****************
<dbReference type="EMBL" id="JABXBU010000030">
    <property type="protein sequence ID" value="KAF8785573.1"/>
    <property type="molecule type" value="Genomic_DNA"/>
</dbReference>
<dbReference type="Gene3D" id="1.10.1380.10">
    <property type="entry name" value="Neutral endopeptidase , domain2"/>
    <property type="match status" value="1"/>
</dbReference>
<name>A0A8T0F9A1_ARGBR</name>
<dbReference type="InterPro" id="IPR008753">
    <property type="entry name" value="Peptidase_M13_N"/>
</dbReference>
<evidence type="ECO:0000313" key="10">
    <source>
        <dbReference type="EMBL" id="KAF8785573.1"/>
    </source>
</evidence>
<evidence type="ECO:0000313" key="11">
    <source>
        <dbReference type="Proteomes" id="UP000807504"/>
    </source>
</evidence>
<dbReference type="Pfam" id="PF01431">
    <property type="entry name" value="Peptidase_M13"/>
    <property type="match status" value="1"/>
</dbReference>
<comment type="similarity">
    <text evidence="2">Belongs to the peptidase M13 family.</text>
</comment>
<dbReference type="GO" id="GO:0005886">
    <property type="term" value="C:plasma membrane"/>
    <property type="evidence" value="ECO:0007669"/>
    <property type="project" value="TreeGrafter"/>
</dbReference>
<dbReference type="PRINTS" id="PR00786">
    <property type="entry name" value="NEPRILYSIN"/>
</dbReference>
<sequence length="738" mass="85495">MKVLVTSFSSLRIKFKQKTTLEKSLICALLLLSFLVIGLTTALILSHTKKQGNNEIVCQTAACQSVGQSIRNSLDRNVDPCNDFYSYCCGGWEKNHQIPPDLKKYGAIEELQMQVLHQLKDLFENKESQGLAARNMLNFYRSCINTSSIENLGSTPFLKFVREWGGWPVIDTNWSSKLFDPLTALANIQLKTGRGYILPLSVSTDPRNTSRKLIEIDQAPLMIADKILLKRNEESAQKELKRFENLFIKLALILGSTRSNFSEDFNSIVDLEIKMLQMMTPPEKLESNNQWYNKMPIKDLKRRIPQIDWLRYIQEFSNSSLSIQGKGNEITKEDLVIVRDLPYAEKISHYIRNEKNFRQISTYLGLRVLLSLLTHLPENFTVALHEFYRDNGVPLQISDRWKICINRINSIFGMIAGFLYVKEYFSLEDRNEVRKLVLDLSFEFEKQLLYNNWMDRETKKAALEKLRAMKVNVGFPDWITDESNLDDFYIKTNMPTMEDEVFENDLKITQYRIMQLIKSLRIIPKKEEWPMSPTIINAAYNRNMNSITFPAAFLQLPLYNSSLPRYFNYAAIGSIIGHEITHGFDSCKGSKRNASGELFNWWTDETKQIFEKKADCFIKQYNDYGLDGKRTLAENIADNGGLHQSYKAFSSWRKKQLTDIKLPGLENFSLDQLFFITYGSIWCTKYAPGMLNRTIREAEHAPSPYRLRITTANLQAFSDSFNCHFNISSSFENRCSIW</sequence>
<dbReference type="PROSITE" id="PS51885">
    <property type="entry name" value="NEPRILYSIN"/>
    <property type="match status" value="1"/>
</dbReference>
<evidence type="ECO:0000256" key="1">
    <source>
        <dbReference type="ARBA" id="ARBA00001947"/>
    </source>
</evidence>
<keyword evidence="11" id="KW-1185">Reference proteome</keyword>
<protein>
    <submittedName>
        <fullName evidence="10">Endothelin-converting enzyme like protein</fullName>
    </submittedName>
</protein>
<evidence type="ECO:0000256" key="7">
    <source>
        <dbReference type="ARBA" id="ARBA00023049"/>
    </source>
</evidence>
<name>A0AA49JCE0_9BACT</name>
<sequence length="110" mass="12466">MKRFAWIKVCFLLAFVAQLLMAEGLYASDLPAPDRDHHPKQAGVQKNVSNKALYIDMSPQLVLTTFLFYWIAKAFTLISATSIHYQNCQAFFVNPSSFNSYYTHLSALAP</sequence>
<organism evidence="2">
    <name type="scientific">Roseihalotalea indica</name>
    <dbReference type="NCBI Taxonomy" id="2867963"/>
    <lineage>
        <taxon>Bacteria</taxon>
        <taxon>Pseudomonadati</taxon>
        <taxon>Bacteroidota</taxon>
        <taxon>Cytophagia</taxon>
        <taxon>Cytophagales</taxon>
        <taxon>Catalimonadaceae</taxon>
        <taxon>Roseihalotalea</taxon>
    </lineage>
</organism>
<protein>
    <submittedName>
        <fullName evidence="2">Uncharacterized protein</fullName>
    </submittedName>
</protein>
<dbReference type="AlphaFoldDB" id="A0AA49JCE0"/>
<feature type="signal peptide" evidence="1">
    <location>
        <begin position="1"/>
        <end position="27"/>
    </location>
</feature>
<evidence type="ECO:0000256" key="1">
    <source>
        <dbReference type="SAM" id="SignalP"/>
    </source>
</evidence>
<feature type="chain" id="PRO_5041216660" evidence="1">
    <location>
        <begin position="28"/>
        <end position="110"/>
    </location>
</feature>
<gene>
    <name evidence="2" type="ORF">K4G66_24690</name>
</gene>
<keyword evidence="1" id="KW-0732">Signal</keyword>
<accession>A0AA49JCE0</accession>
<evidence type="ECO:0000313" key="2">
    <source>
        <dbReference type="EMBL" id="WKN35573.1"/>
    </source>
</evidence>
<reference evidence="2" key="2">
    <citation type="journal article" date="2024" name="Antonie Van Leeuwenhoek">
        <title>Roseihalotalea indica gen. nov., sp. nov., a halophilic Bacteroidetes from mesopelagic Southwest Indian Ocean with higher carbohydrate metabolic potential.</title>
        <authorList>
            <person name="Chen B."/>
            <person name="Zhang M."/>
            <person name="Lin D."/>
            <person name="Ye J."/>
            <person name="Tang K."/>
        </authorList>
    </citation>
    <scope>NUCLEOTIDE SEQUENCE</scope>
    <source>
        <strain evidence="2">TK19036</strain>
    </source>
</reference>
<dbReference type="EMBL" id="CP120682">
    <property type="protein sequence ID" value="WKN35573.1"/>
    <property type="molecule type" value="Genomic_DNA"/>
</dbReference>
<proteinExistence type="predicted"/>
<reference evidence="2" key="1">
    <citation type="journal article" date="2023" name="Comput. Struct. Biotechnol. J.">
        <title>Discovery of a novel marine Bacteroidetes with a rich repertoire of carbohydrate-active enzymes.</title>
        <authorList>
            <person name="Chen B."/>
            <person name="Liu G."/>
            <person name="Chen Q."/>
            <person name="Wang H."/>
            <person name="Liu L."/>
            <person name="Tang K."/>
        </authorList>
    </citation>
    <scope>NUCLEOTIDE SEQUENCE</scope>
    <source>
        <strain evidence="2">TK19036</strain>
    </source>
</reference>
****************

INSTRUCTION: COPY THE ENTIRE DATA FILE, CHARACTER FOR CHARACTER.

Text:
<dbReference type="EMBL" id="JABXBU010000030">
    <property type="protein sequence ID" value="KAF8785573.1"/>
    <property type="molecule type" value="Genomic_DNA"/>
</dbReference>
<dbReference type="Gene3D" id="1.10.1380.10">
    <property type="entry name" value="Neutral endopeptidase , domain2"/>
    <property type="match status" value="1"/>
</dbReference>
<name>A0A8T0F9A1_ARGBR</name>
<dbReference type="InterPro" id="IPR008753">
    <property type="entry name" value="Peptidase_M13_N"/>
</dbReference>
<evidence type="ECO:0000313" key="10">
    <source>
        <dbReference type="EMBL" id="KAF8785573.1"/>
    </source>
</evidence>
<evidence type="ECO:0000313" key="11">
    <source>
        <dbReference type="Proteomes" id="UP000807504"/>
    </source>
</evidence>
<dbReference type="Pfam" id="PF01431">
    <property type="entry name" value="Peptidase_M13"/>
    <property type="match status" value="1"/>
</dbReference>
<comment type="similarity">
    <text evidence="2">Belongs to the peptidase M13 family.</text>
</comment>
<dbReference type="GO" id="GO:0005886">
    <property type="term" value="C:plasma membrane"/>
    <property type="evidence" value="ECO:0007669"/>
    <property type="project" value="TreeGrafter"/>
</dbReference>
<dbReference type="PRINTS" id="PR00786">
    <property type="entry name" value="NEPRILYSIN"/>
</dbReference>
<sequence length="738" mass="85495">MKVLVTSFSSLRIKFKQKTTLEKSLICALLLLSFLVIGLTTALILSHTKKQGNNEIVCQTAACQSVGQSIRNSLDRNVDPCNDFYSYCCGGWEKNHQIPPDLKKYGAIEELQMQVLHQLKDLFENKESQGLAARNMLNFYRSCINTSSIENLGSTPFLKFVREWGGWPVIDTNWSSKLFDPLTALANIQLKTGRGYILPLSVSTDPRNTSRKLIEIDQAPLMIADKILLKRNEESAQKELKRFENLFIKLALILGSTRSNFSEDFNSIVDLEIKMLQMMTPPEKLESNNQWYNKMPIKDLKRRIPQIDWLRYIQEFSNSSLSIQGKGNEITKEDLVIVRDLPYAEKISHYIRNEKNFRQISTYLGLRVLLSLLTHLPENFTVALHEFYRDNGVPLQISDRWKICINRINSIFGMIAGFLYVKEYFSLEDRNEVRKLVLDLSFEFEKQLLYNNWMDRETKKAALEKLRAMKVNVGFPDWITDESNLDDFYIKTNMPTMEDEVFENDLKITQYRIMQLIKSLRIIPKKEEWPMSPTIINAAYNRNMNSITFPAAFLQLPLYNSSLPRYFNYAAIGSIIGHEITHGFDSCKGSKRNASGELFNWWTDETKQIFEKKADCFIKQYNDYGLDGKRTLAENIADNGGLHQSYKAFSSWRKKQLTDIKLPGLENFSLDQLFFITYGSIWCTKYAPGMLNRTIREAEHAPSPYRLRITTANLQAFSDSFNCHFNISSSFENRCSIW</sequence>
<dbReference type="PROSITE" id="PS51885">
    <property type="entry name" value="NEPRILYSIN"/>
    <property type="match status" value="1"/>
</dbReference>
<evidence type="ECO:0000256" key="1">
    <source>
        <dbReference type="ARBA" id="ARBA00001947"/>
    </source>
</evidence>
<keyword evidence="11" id="KW-1185">Reference proteome</keyword>
<protein>
    <submittedName>
        <fullName evidence="10">Endothelin-converting enzyme like protein</fullName>
    </submittedName>
</protein>
<evidence type="ECO:0000256" key="7">
    <source>
        <dbReference type="ARBA" id="ARBA00023049"/>
    </source>
</evidence>
<name>A0AA49JCE0_9BACT</name>
<sequence length="110" mass="12466">MKRFAWIKVCFLLAFVAQLLMAEGLYASDLPAPDRDHHPKQAGVQKNVSNKALYIDMSPQLVLTTFLFYWIAKAFTLISATSIHYQNCQAFFVNPSSFNSYYTHLSALAP</sequence>
<organism evidence="2">
    <name type="scientific">Roseihalotalea indica</name>
    <dbReference type="NCBI Taxonomy" id="2867963"/>
    <lineage>
        <taxon>Bacteria</taxon>
        <taxon>Pseudomonadati</taxon>
        <taxon>Bacteroidota</taxon>
        <taxon>Cytophagia</taxon>
        <taxon>Cytophagales</taxon>
        <taxon>Catalimonadaceae</taxon>
        <taxon>Roseihalotalea</taxon>
    </lineage>
</organism>
<protein>
    <submittedName>
        <fullName evidence="2">Uncharacterized protein</fullName>
    </submittedName>
</protein>
<dbReference type="AlphaFoldDB" id="A0AA49JCE0"/>
<feature type="signal peptide" evidence="1">
    <location>
        <begin position="1"/>
        <end position="27"/>
    </location>
</feature>
<evidence type="ECO:0000256" key="1">
    <source>
        <dbReference type="SAM" id="SignalP"/>
    </source>
</evidence>
<feature type="chain" id="PRO_5041216660" evidence="1">
    <location>
        <begin position="28"/>
        <end position="110"/>
    </location>
</feature>
<gene>
    <name evidence="2" type="ORF">K4G66_24690</name>
</gene>
<keyword evidence="1" id="KW-0732">Signal</keyword>
<accession>A0AA49JCE0</accession>
<evidence type="ECO:0000313" key="2">
    <source>
        <dbReference type="EMBL" id="WKN35573.1"/>
    </source>
</evidence>
<reference evidence="2" key="2">
    <citation type="journal article" date="2024" name="Antonie Van Leeuwenhoek">
        <title>Roseihalotalea indica gen. nov., sp. nov., a halophilic Bacteroidetes from mesopelagic Southwest Indian Ocean with higher carbohydrate metabolic potential.</title>
        <authorList>
            <person name="Chen B."/>
            <person name="Zhang M."/>
            <person name="Lin D."/>
            <person name="Ye J."/>
            <person name="Tang K."/>
        </authorList>
    </citation>
    <scope>NUCLEOTIDE SEQUENCE</scope>
    <source>
        <strain evidence="2">TK19036</strain>
    </source>
</reference>
<dbReference type="EMBL" id="CP120682">
    <property type="protein sequence ID" value="WKN35573.1"/>
    <property type="molecule type" value="Genomic_DNA"/>
</dbReference>
<proteinExistence type="predicted"/>
<reference evidence="2" key="1">
    <citation type="journal article" date="2023" name="Comput. Struct. Biotechnol. J.">
        <title>Discovery of a novel marine Bacteroidetes with a rich repertoire of carbohydrate-active enzymes.</title>
        <authorList>
            <person name="Chen B."/>
            <person name="Liu G."/>
            <person name="Chen Q."/>
            <person name="Wang H."/>
            <person name="Liu L."/>
            <person name="Tang K."/>
        </authorList>
    </citation>
    <scope>NUCLEOTIDE SEQUENCE</scope>
    <source>
        <strain evidence="2">TK19036</strain>
    </source>
</reference>